Over 90% of the wildlife found in Madagascar occurs nowhere else yet, only 2% of its original old-growth forest remains intact. The unique species found there are endangered due to overhunting, habitat loss, the illegal pet trade, and overpopulation issues. Sustainability is critical to conservation, and local villages that achieve balance with the resources they use are the key to protecting the biodiversity of Madagascar.
The Indigenous Forest Research Organization for Global Sustainability (i.F.r.o.g.s.) is an international group of scientists and students who work with local communities to protect their forests. Founders Valerie Clark, Ph.D. and Professor Pat Wright have worked for over 10 and 25 years in Madagascar, respectively. Madagascar is Earth’s oldest island and over 90% of its plants and animals are found nowhere else on Earth. To protect its unique biodiversity, Dr. Wright founded partner non-profit NGO ICTE-MICET (Madagascar Institute for the Conservation of Tropical Environments) and has steadily worked within the framework of the local communities, the national government and University systems of Madagascar to protect a 41,600 hectare tract (161 square miles) of rainforest now called Ranomafana National Park. To add to this stronghold of protected biodiversity, Dr. Clark has assembled a team to revisit villages that border Lokobe Reserve in Nosy Be, NW Madagascar, where she has studied biodiversity leading to international press and awareness, and a personal commitment to the local people to return and help them protect their forests.
Dr. Clark’s field team includes contemporary Hery A. Rakotodravony Ph.D., a knowledgeable biologist from and based in Madagascar, as well as volunteers including but not limited to Clayton L. Ferrara, B.A. who represents the non-profit IDEAS For Us focused on environmental sustainability. The proposed i.F.r.o.g.s. February 2013 Expedition led by Drs. Rakotodravony and Clark, assisted by Mr. Ferrara and others, seeks to:
(1) deliver specific goods to the villages of Ampasipohy and Antafondro;
(2) document via video the condition of the villages, surrounding forests, and recommendations from the village elders for follow-up conservation action;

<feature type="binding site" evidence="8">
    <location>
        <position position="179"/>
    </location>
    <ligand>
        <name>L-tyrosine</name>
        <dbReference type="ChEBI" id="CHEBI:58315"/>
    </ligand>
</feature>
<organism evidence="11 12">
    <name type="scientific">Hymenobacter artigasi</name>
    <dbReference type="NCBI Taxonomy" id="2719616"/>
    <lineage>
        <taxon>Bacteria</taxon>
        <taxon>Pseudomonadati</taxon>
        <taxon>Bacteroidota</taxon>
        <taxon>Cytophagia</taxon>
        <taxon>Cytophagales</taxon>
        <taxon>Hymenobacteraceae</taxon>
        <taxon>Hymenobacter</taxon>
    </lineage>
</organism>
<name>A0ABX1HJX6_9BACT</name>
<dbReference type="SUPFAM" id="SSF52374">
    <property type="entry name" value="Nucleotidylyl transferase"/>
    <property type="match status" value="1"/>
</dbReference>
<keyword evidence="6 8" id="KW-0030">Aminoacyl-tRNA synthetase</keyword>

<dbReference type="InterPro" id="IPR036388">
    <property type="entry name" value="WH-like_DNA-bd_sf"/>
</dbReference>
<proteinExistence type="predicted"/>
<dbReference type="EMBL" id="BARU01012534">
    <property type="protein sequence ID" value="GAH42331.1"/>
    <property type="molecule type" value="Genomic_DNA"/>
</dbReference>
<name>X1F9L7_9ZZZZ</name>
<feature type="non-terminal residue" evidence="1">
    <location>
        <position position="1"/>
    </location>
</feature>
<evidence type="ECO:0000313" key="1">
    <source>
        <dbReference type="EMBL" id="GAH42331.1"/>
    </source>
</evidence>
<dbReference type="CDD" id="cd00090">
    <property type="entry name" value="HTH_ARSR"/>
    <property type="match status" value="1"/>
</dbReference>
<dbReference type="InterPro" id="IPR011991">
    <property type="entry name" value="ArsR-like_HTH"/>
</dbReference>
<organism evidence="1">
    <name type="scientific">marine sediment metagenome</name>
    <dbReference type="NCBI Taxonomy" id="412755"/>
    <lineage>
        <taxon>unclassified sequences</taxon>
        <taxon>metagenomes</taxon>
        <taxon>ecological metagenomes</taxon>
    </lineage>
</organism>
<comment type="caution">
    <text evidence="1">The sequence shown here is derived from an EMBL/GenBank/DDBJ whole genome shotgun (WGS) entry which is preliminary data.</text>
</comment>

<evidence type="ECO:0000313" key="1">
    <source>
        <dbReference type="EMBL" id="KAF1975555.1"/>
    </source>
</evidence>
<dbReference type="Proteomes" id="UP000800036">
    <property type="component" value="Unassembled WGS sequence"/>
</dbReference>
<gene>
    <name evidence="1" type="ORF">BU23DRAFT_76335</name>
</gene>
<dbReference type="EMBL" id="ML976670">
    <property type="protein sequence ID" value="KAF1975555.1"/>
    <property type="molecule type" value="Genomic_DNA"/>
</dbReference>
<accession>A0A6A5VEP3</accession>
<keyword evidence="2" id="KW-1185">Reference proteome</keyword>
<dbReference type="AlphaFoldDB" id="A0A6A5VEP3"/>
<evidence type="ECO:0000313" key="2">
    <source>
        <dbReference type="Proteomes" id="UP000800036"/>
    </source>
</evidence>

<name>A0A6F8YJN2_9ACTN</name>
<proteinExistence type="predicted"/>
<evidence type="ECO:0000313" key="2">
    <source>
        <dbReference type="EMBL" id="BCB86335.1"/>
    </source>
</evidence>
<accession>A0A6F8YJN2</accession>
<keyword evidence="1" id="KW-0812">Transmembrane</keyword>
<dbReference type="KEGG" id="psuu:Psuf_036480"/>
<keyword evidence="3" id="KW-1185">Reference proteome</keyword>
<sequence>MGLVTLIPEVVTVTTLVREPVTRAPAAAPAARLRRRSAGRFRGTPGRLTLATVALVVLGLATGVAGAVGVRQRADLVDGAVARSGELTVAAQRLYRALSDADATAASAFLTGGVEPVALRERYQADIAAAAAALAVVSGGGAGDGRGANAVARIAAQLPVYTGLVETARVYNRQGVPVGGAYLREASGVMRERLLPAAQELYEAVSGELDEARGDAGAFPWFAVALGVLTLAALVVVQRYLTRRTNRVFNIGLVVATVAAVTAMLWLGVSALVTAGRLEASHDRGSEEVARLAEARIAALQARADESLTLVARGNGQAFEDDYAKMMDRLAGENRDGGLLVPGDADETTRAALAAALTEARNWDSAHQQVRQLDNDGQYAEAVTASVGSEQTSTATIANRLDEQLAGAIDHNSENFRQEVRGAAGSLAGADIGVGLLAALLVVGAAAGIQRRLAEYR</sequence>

(3) establish the foundation for further studies to develop new models of sustainable community-based conservation for biodiversity-rich areas throughout Earth. Sustainable outcomes will be spread via our international advisory committee as funds allow.
What We Need & What You Get
- We need 18K to get started with infrastructure and a one month visit to Madagascar. This breaks down to $1,500 for deliverables to villages including mosquito nets, linens, soccer balls, and educational posters, books, and school supplies; $500 for overweight/excess baggage to transport such deliverables to Madagascar; $500 for i.F.r.o.g.s. non-profit filing fees and $300 for website expenses; $7,500 international airfare, $1,200 airfare for four within Madagascar; $1,000 for vaccinations and travel medicine; $1,500 for i.F.r.o.g.s. equipment; $3,000 for room and board for four in Madagascar for one month; and $1,000 for boat and taxi travel within Madagascar.
- What you get: Donations > $25 will give you a one year membership to i.F.r.o.g.s. For donations > $50, Dr. Clark, who has appeared on National Geographic television, in their magazine, on radio and more, will sign an original frog photo to thank you for your support. If you donate over 5K, you have the option of having her visit to deliver a ribbeting lecture about rainforests, frogs, Madagascar, and how to explore your world more! Our non-profit i.F.r.o.g.s. will continuously update you with environmental news, exclusive photos, and original video at www.iFrogs.net !